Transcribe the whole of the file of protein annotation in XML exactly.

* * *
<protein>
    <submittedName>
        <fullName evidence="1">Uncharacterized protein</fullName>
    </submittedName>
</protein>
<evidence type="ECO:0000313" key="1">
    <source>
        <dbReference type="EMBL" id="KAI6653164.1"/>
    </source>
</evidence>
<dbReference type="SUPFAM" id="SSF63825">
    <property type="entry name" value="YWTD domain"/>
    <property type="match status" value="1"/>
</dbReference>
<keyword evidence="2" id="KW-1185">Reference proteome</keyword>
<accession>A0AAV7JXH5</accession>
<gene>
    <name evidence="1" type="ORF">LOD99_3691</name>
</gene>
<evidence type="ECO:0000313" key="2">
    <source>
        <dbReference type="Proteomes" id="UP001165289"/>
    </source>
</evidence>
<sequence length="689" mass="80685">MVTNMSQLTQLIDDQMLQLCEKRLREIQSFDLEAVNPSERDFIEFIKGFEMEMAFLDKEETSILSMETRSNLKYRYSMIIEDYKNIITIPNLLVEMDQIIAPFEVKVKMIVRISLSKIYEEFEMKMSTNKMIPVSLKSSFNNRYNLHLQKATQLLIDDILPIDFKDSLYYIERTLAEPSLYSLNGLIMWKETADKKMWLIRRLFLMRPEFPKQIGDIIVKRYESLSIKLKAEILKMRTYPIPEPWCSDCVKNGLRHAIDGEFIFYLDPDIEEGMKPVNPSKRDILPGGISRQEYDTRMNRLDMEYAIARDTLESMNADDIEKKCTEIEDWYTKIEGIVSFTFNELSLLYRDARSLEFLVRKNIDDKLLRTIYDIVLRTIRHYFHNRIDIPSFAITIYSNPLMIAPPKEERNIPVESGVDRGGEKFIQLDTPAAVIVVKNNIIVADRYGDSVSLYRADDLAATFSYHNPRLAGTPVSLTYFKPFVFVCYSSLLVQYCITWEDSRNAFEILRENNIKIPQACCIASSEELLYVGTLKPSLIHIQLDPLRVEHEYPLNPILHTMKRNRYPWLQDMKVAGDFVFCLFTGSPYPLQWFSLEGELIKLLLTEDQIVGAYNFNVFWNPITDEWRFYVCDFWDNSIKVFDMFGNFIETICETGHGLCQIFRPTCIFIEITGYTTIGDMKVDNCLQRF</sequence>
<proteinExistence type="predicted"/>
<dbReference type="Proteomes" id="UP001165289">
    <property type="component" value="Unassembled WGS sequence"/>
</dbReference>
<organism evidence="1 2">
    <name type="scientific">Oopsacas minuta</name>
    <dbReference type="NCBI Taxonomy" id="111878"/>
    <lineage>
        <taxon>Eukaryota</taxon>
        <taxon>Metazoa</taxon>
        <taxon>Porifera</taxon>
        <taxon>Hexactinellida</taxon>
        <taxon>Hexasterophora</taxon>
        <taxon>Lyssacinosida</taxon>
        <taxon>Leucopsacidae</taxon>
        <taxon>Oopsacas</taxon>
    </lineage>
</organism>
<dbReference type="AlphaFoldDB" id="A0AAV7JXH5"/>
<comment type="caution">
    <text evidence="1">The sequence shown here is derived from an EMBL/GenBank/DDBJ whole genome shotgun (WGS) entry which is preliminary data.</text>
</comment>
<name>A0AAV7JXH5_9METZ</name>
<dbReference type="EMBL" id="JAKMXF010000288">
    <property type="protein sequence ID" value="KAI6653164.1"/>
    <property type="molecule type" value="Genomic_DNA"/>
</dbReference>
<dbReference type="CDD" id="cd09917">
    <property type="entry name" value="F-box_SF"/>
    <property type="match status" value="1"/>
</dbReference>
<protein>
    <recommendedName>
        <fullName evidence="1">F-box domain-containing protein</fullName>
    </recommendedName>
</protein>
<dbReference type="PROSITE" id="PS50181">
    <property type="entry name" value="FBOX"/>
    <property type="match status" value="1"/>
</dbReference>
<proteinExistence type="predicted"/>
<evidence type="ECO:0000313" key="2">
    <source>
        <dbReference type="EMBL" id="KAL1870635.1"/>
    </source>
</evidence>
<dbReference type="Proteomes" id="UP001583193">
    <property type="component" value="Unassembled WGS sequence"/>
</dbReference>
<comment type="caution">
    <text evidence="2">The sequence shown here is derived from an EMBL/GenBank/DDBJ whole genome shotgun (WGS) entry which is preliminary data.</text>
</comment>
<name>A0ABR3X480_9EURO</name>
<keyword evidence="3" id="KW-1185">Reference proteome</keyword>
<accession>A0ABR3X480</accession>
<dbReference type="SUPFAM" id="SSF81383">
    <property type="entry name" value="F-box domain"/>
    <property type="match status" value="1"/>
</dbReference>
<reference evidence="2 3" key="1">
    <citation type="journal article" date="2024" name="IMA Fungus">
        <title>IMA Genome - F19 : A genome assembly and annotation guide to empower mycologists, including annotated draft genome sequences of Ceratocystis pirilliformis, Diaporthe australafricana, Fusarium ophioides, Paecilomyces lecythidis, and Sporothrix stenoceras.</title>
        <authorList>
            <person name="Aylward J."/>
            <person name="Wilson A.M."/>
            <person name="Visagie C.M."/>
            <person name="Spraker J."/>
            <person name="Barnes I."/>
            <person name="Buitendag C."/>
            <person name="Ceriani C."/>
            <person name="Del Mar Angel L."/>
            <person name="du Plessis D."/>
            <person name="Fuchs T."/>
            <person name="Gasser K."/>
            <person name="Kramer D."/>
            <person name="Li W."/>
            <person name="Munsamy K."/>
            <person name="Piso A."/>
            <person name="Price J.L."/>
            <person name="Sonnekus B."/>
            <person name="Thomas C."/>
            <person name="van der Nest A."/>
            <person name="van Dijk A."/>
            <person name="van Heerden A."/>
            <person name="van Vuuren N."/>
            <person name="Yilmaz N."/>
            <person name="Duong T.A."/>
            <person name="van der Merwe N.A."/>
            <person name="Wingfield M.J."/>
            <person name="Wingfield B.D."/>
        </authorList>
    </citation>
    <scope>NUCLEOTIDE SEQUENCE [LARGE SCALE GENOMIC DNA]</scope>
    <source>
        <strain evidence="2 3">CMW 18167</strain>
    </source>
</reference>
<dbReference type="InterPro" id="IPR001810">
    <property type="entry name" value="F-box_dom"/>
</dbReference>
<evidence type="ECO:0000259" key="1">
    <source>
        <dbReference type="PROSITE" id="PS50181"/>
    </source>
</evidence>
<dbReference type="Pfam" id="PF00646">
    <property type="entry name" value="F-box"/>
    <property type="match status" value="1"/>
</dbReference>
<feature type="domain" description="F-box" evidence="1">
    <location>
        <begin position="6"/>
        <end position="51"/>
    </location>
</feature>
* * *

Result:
<protein>
    <submittedName>
        <fullName evidence="1">Uncharacterized protein</fullName>
    </submittedName>
</protein>
<evidence type="ECO:0000313" key="1">
    <source>
        <dbReference type="EMBL" id="KAI6653164.1"/>
    </source>
</evidence>
<dbReference type="SUPFAM" id="SSF63825">
    <property type="entry name" value="YWTD domain"/>
    <property type="match status" value="1"/>
</dbReference>
<keyword evidence="2" id="KW-1185">Reference proteome</keyword>
<accession>A0AAV7JXH5</accession>
<gene>
    <name evidence="1" type="ORF">LOD99_3691</name>
</gene>
<evidence type="ECO:0000313" key="2">
    <source>
        <dbReference type="Proteomes" id="UP001165289"/>
    </source>
</evidence>
<sequence length="689" mass="80685">MVTNMSQLTQLIDDQMLQLCEKRLREIQSFDLEAVNPSERDFIEFIKGFEMEMAFLDKEETSILSMETRSNLKYRYSMIIEDYKNIITIPNLLVEMDQIIAPFEVKVKMIVRISLSKIYEEFEMKMSTNKMIPVSLKSSFNNRYNLHLQKATQLLIDDILPIDFKDSLYYIERTLAEPSLYSLNGLIMWKETADKKMWLIRRLFLMRPEFPKQIGDIIVKRYESLSIKLKAEILKMRTYPIPEPWCSDCVKNGLRHAIDGEFIFYLDPDIEEGMKPVNPSKRDILPGGISRQEYDTRMNRLDMEYAIARDTLESMNADDIEKKCTEIEDWYTKIEGIVSFTFNELSLLYRDARSLEFLVRKNIDDKLLRTIYDIVLRTIRHYFHNRIDIPSFAITIYSNPLMIAPPKEERNIPVESGVDRGGEKFIQLDTPAAVIVVKNNIIVADRYGDSVSLYRADDLAATFSYHNPRLAGTPVSLTYFKPFVFVCYSSLLVQYCITWEDSRNAFEILRENNIKIPQACCIASSEELLYVGTLKPSLIHIQLDPLRVEHEYPLNPILHTMKRNRYPWLQDMKVAGDFVFCLFTGSPYPLQWFSLEGELIKLLLTEDQIVGAYNFNVFWNPITDEWRFYVCDFWDNSIKVFDMFGNFIETICETGHGLCQIFRPTCIFIEITGYTTIGDMKVDNCLQRF</sequence>
<proteinExistence type="predicted"/>
<dbReference type="Proteomes" id="UP001165289">
    <property type="component" value="Unassembled WGS sequence"/>
</dbReference>
<organism evidence="1 2">
    <name type="scientific">Oopsacas minuta</name>
    <dbReference type="NCBI Taxonomy" id="111878"/>
    <lineage>
        <taxon>Eukaryota</taxon>
        <taxon>Metazoa</taxon>
        <taxon>Porifera</taxon>
        <taxon>Hexactinellida</taxon>
        <taxon>Hexasterophora</taxon>
        <taxon>Lyssacinosida</taxon>
        <taxon>Leucopsacidae</taxon>
        <taxon>Oopsacas</taxon>
    </lineage>
</organism>
<dbReference type="AlphaFoldDB" id="A0AAV7JXH5"/>
<comment type="caution">
    <text evidence="1">The sequence shown here is derived from an EMBL/GenBank/DDBJ whole genome shotgun (WGS) entry which is preliminary data.</text>
</comment>
<name>A0AAV7JXH5_9METZ</name>
<dbReference type="EMBL" id="JAKMXF010000288">
    <property type="protein sequence ID" value="KAI6653164.1"/>
    <property type="molecule type" value="Genomic_DNA"/>
</dbReference>
<dbReference type="CDD" id="cd09917">
    <property type="entry name" value="F-box_SF"/>
    <property type="match status" value="1"/>
</dbReference>
<protein>
    <recommendedName>
        <fullName evidence="1">F-box domain-containing protein</fullName>
    </recommendedName>
</protein>
<dbReference type="PROSITE" id="PS50181">
    <property type="entry name" value="FBOX"/>
    <property type="match status" value="1"/>
</dbReference>
<proteinExistence type="predicted"/>
<evidence type="ECO:0000313" key="2">
    <source>
        <dbReference type="EMBL" id="KAL1870635.1"/>
    </source>
</evidence>
<dbReference type="Proteomes" id="UP001583193">
    <property type="component" value="Unassembled WGS sequence"/>
</dbReference>
<comment type="caution">
    <text evidence="2">The sequence shown here is derived from an EMBL/GenBank/DDBJ whole genome shotgun (WGS) entry which is preliminary data.</text>
</comment>
<name>A0ABR3X480_9EURO</name>
<keyword evidence="3" id="KW-1185">Reference proteome</keyword>
<accession>A0ABR3X480</accession>
<dbReference type="SUPFAM" id="SSF81383">
    <property type="entry name" value="F-box domain"/>
    <property type="match status" value="1"/>
</dbReference>
<reference evidence="2 3" key="1">
    <citation type="journal article" date="2024" name="IMA Fungus">
        <title>IMA Genome - F19 : A genome assembly and annotation guide to empower mycologists, including annotated draft genome sequences of Ceratocystis pirilliformis, Diaporthe australafricana, Fusarium ophioides, Paecilomyces lecythidis, and Sporothrix stenoceras.</title>
        <authorList>
            <person name="Aylward J."/>
            <person name="Wilson A.M."/>
            <person name="Visagie C.M."/>
            <person name="Spraker J."/>
            <person name="Barnes I."/>
            <person name="Buitendag C."/>
            <person name="Ceriani C."/>
            <person name="Del Mar Angel L."/>
            <person name="du Plessis D."/>
            <person name="Fuchs T."/>
            <person name="Gasser K."/>
            <person name="Kramer D."/>
            <person name="Li W."/>
            <person name="Munsamy K."/>
            <person name="Piso A."/>
            <person name="Price J.L."/>
            <person name="Sonnekus B."/>
            <person name="Thomas C."/>
            <person name="van der Nest A."/>
            <person name="van Dijk A."/>
            <person name="van Heerden A."/>
            <person name="van Vuuren N."/>
            <person name="Yilmaz N."/>
            <person name="Duong T.A."/>
            <person name="van der Merwe N.A."/>
            <person name="Wingfield M.J."/>
            <person name="Wingfield B.D."/>
        </authorList>
    </citation>
    <scope>NUCLEOTIDE SEQUENCE [LARGE SCALE GENOMIC DNA]</scope>
    <source>
        <strain evidence="2 3">CMW 18167</strain>
    </source>
</reference>
<dbReference type="InterPro" id="IPR001810">
    <property type="entry name" value="F-box_dom"/>
</dbReference>
<evidence type="ECO:0000259" key="1">
    <source>
        <dbReference type="PROSITE" id="PS50181"/>
    </source>
</evidence>
<dbReference type="Pfam" id="PF00646">
    <property type="entry name" value="F-box"/>
    <property type="match status" value="1"/>
</dbReference>
<feature type="domain" description="F-box" evidence="1">
    <location>
        <begin position="6"/>
        <end position="51"/>
    </location>
</feature>